A version of this article was originally published in The Daily Brief, our Maine politics newsletter. Sign up here for daily news and insight from politics editor Michael Shepherd.
Attorney General Aaron Frey handed down long-awaited lawsuits against 3M and DuPont on Wednesday, putting Maine among more than a dozen states that have sued over the public health crisis being discovered around “forever chemicals.”
Lawsuits over the proliferation of per- and polyfluoroalkyl substances, or PFAS, are nothing new. There were 6,400 lawsuits on the topic between 2006 and 2022, according to a Bloomberg News count. But Maine is at the beginning of the legal movement on one account.
Among states, only Minnesota and Delaware have won settlements from either one of the giant companies. Maine’s lawsuit is different from them in one key respect, and DuPont’s odd structure could be a hurdle.
Degrees of separation: Minnesota and Delaware had more direct connections to the industry. Minnesota sued 3M for $5 billion in 2010 over the disposal of PFAS in the Twin Cities area. The lawsuit faced long delays until it was settled for $850 million in 2018. Delaware won $50 million in 2021 from DuPont and spinoff companies that operate there.
Maine is more of a bystander in its lawsuits against the companies, couching itself as a victim of PFAS’ proliferation while citing links to cancer and other health problems. It mirrors the tactics used by many states in lawsuits over the last year, including those in California and Illinois.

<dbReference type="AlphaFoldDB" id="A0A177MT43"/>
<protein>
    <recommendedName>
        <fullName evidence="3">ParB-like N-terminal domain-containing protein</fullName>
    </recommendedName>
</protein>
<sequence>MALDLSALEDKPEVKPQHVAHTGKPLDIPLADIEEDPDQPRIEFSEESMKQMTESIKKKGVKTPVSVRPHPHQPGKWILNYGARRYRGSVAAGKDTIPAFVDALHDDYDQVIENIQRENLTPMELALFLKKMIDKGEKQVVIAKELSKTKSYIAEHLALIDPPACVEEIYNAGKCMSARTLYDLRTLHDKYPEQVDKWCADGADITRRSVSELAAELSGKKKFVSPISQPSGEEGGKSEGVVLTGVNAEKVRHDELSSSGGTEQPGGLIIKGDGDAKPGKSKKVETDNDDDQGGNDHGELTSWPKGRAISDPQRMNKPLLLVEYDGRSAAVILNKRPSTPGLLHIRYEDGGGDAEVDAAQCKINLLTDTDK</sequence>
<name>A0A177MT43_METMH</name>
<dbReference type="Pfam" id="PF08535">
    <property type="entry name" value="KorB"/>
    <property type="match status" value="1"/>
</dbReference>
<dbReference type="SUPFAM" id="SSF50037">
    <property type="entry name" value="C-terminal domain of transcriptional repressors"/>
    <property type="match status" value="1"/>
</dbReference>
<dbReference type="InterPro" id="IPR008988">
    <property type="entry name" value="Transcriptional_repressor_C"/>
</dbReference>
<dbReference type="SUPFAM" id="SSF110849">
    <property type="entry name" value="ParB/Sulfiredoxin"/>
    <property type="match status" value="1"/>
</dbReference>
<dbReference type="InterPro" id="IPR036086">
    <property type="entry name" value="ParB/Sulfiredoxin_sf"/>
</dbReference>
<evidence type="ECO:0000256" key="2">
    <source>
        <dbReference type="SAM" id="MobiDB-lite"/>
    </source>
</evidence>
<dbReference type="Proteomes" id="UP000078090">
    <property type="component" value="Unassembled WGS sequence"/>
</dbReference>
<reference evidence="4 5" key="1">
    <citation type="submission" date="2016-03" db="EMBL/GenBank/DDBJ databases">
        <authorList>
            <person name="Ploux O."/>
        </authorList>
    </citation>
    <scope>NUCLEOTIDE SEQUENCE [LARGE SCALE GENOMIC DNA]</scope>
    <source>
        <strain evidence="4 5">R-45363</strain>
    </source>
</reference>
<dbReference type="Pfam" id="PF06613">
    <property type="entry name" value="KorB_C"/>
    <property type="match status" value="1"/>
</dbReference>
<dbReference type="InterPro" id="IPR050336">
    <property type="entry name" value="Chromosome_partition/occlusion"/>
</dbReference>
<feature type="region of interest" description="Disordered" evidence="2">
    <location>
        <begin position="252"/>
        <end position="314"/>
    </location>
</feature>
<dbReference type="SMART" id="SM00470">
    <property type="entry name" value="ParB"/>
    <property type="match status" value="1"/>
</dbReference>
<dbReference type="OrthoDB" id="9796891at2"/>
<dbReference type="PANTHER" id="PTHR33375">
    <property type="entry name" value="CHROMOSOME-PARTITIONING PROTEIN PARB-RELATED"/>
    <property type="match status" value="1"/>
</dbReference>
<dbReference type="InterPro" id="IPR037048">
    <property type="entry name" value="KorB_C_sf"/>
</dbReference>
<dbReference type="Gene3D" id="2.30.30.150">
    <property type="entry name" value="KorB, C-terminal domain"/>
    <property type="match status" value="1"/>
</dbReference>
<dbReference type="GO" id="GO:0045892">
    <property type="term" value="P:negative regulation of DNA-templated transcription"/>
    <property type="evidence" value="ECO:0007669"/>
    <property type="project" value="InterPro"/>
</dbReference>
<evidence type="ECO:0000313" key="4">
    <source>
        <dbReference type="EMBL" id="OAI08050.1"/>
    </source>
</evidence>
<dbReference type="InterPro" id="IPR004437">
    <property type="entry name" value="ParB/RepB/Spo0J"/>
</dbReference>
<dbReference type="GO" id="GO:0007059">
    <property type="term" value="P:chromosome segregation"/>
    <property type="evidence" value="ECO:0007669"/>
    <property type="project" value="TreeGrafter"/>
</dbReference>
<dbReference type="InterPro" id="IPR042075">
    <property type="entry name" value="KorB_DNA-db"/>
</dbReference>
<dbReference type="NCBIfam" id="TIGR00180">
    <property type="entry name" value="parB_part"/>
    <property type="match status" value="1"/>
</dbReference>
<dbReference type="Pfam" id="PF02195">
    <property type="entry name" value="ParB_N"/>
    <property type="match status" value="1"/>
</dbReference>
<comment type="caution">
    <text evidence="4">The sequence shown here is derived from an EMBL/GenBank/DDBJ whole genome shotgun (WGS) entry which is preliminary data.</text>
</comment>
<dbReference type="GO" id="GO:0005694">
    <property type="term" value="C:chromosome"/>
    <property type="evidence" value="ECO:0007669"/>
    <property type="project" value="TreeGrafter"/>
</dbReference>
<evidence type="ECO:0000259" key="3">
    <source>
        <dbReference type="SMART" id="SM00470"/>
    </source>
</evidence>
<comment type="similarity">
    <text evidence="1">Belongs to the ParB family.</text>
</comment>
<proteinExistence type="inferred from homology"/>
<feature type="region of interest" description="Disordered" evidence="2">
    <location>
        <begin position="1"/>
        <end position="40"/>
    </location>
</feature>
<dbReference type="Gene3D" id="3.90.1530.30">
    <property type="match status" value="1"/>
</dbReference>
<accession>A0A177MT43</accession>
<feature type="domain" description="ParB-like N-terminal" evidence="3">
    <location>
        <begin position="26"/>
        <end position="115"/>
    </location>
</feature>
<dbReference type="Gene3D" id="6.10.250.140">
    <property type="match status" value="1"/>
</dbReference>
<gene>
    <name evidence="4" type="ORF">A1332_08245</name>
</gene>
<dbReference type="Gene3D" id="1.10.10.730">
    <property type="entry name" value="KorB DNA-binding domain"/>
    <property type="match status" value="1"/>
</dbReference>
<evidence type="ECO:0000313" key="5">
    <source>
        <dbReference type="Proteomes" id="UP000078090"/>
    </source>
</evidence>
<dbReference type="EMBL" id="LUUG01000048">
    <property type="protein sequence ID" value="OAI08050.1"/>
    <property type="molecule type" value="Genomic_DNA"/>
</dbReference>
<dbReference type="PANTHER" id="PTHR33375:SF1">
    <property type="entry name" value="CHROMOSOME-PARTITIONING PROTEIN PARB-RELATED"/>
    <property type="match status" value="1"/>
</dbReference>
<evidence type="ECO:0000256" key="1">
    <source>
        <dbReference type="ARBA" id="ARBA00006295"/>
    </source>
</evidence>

The lawsuit is based on reams of historic evidence that the companies knew decades ago that the products were toxic in humans and buried evidence that they were causing health problems and building up in the environment.
What they’re saying: 3M said Wednesday that it has “acted responsibly” on chemicals, while DuPont’s parent company cited a complex merger with Dow to say that the current iteration has never manufactured PFAS. The historic company phased them out around the turn of the century.
The state’s lawsuit anticipated this argument and singled out DuPont on separate charges related to the merger, saying it was an attempt to shield assets from lawsuits like this.
On the hook: The liability for the two companies could be staggering. 3M alone may have to pay $30 billion because it both made the raw chemicals and finished products containing them, Bloomberg reported. A recent disclosure contained 15 pages detailing PFAS-related problems issues for the company.
Maine is seeking to recoup the full cost of the response to the public health crisis here, although there is no estimate of that in the lawsuit. The result could be the largest environmental settlement ever here after one conditionally approved last year related to mercury pollution in the Penobscot River.
Fighting these chemical companies — particularly DuPont — could be long and complicated even though Maine is doing it alongside many other states.